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TNotes look underpinned

14 February 2009

The Technical Trader’s view:

The long-term chart emphasizes the simple fact that the market is massively underpinned
from the horizontal support from the prior Highs in 2003 and 2008. The initial thrust up
through those Highs has paused – but the scope for further pullbacks beyond the
recent lows looks very limited.

The detail of the market shows the pullback towards the support at 120-14. The overall shape of the pull back is close to a flag formation – further encouraging any bulls. Certainly the market’s solid push up through the resistance from the prior low at 123-09 was impressively bullish evidence. So it is tempting to go long, no doubt. But as yet there is no shortterm reversal pattern in place yet. We are waiting for that before committing to the upside.

The Macro Trader’s view:

Since the 18th December, the US 10Year Note has been in a clear downtrend driven by
unease in the market over the Obama stimulus plan. Not that anyone doubted that the US and
global economies were in a severe downturn, probably the worst in living memory, but the
sheer size of the monetary numbers being committed to various bail outs were causing traders
to think hard about how the market would digest all the inevitable funding that would result.
The equity markets, on the other hand, remained buoyed up by the prospect of a large fiscal
stimulus kick starting the economy, with little thought for how the Federal government would
fund the spending.

The expectation grew in the market that the Fed would expand its bond market intervention to
include the purchase of Treasury Bonds, but at the Fed’s recent FOMC meeting, policy-makers
failed to include any such commitment and the Treasury market slumped further.
Moreover, as expectations grew over recent weeks that the new administration would launch a
new Bank rescue plan, possibly including the establishment of a “Bad” bank to house all the
US Banks toxic assets, TNotes further tested lower still as this looked like yet another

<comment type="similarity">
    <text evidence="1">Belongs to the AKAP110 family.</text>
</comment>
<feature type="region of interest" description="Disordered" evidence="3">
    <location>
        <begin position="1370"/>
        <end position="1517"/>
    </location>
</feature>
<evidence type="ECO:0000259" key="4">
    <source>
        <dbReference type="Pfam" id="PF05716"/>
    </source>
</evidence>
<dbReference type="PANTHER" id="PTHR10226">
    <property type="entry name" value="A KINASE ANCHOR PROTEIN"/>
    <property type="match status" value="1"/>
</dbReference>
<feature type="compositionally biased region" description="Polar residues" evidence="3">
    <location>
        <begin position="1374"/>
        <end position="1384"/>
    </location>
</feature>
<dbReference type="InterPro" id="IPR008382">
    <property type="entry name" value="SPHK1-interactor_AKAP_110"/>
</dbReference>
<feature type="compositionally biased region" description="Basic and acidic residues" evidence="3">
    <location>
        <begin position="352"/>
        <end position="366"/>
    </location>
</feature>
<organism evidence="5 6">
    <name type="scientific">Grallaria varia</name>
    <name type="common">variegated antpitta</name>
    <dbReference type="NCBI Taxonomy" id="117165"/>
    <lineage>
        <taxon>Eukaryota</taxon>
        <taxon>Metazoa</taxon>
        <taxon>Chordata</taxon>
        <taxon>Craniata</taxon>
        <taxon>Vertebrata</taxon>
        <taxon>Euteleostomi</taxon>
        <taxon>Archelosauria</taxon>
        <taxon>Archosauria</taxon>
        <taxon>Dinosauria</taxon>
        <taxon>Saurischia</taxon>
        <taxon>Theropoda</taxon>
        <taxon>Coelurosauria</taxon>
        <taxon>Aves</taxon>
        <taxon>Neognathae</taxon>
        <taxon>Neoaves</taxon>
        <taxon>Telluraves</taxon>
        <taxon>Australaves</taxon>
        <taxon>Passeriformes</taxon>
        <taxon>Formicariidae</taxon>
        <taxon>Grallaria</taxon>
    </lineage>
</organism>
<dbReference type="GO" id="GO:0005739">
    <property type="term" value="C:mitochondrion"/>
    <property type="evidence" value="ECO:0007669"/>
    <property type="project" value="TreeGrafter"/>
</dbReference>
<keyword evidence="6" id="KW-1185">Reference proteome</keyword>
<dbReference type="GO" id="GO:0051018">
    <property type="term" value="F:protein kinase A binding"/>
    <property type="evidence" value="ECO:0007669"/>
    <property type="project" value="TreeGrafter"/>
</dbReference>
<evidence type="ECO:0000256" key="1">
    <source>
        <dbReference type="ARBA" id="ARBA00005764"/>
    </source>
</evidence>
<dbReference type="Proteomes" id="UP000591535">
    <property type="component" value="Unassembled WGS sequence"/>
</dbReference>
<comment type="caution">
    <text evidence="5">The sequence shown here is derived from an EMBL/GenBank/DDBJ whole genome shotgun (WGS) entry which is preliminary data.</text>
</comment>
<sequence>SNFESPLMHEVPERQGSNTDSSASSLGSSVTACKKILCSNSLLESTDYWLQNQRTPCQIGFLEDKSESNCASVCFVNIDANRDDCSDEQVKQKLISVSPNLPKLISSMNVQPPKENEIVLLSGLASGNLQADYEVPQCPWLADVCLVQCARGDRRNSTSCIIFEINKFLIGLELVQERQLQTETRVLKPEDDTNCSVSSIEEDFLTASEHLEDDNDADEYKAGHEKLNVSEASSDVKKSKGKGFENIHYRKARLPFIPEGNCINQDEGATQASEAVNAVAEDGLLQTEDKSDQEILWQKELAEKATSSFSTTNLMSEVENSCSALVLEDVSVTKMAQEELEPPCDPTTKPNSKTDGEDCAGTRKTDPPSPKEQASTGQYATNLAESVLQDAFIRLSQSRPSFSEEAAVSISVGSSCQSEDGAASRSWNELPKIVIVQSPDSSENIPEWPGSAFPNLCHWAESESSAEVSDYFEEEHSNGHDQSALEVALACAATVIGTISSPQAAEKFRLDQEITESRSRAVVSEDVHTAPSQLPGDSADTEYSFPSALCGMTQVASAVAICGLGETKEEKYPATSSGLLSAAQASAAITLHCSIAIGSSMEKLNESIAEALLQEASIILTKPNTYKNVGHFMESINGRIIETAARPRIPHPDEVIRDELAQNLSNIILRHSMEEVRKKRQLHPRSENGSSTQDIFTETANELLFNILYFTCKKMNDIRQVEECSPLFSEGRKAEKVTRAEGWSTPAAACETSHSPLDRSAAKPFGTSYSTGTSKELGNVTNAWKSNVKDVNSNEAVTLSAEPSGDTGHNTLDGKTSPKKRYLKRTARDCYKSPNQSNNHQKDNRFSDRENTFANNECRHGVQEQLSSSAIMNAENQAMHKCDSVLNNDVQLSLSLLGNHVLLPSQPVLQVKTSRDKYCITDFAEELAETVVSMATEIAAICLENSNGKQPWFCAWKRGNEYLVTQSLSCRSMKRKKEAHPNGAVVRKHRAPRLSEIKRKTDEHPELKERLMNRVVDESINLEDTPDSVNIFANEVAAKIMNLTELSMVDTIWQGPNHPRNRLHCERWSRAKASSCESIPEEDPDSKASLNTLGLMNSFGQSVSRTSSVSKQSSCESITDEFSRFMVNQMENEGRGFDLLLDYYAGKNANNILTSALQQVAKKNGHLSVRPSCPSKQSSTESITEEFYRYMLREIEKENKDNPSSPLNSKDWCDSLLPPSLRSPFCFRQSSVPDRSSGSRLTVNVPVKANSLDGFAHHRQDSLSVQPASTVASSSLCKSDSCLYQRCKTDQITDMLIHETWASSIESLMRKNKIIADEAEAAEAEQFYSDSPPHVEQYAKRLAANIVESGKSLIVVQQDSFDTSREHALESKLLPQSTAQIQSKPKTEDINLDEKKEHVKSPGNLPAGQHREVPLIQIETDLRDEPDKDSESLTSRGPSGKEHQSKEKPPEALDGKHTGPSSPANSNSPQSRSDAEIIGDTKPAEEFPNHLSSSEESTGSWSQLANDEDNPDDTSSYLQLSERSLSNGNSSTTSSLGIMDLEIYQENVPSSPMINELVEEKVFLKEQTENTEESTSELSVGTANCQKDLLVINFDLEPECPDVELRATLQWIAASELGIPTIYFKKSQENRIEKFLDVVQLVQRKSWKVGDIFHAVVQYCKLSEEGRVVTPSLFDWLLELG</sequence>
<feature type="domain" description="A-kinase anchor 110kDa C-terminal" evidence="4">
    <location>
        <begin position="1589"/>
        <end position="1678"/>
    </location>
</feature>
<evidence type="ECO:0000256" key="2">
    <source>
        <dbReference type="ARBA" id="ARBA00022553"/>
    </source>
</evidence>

multibillion Dollar expense on top of the TARP fund set up by President Bush and President
Obama’s much-awaited fiscal stimulus plan.
But sentiment was completely changed earlier this week, when the new Treasury secretary
announced his long awaited Bank rescue plan. Not only did this not include plans to relieve the
US Banks of their toxic assets, it relied on a private/public route that lacked the detail and
transparency the market had been expecting.
In addition, though the Senate passed a bill enabling the stimulus, it was smaller than the
President had requested and differed from the version the lower house had passed.
The impact of these two events was immediate:
- The bond market rallied hard, and
- Stocks sold off.

The moves in these two markets were driven by the same thought:
- Equity traders immediately doubted that sufficient funds would be made available to
successfully kick start the economy,
- Bond traders were relieved that the US tax payer wasn’t taking on a potentially open
ended commitment that could cause the market indigestion and lead to much higher
bond yields.
Currently the Senate and House seem to have reconciled their two separate versions of the
stimulus bill, but the amount made available is smaller than the almost US$1.0T Obama was
seeking. But this hasn’t steadied the markets.
Traders remain concerned over what they see as the vagueness of the Bank rescue plan and
the continued weakness in equities is leading to safe-haven buying in Treasuries which
themselves are supported anyway by bond investors wanting to go long.

Whether or not this marks a shift in the direction of the Treasury market, is at this stage difficult
to say. The authorities will not be pleased by the markets assessment of their Bank rescue
plan and may rush out greater detail, but paradoxically, the very lack of detail has engineered a
more favourable public funding environment (i.e. issuance of, say , TNotes, which could
evaporate upon receipt of greater clarity.
We judge the situation to be highly fluid and dangerous for traders. Watch it with great interest,
but from the sidelines.

Mark Sturdy, John Lewis

Seven Days Ahead

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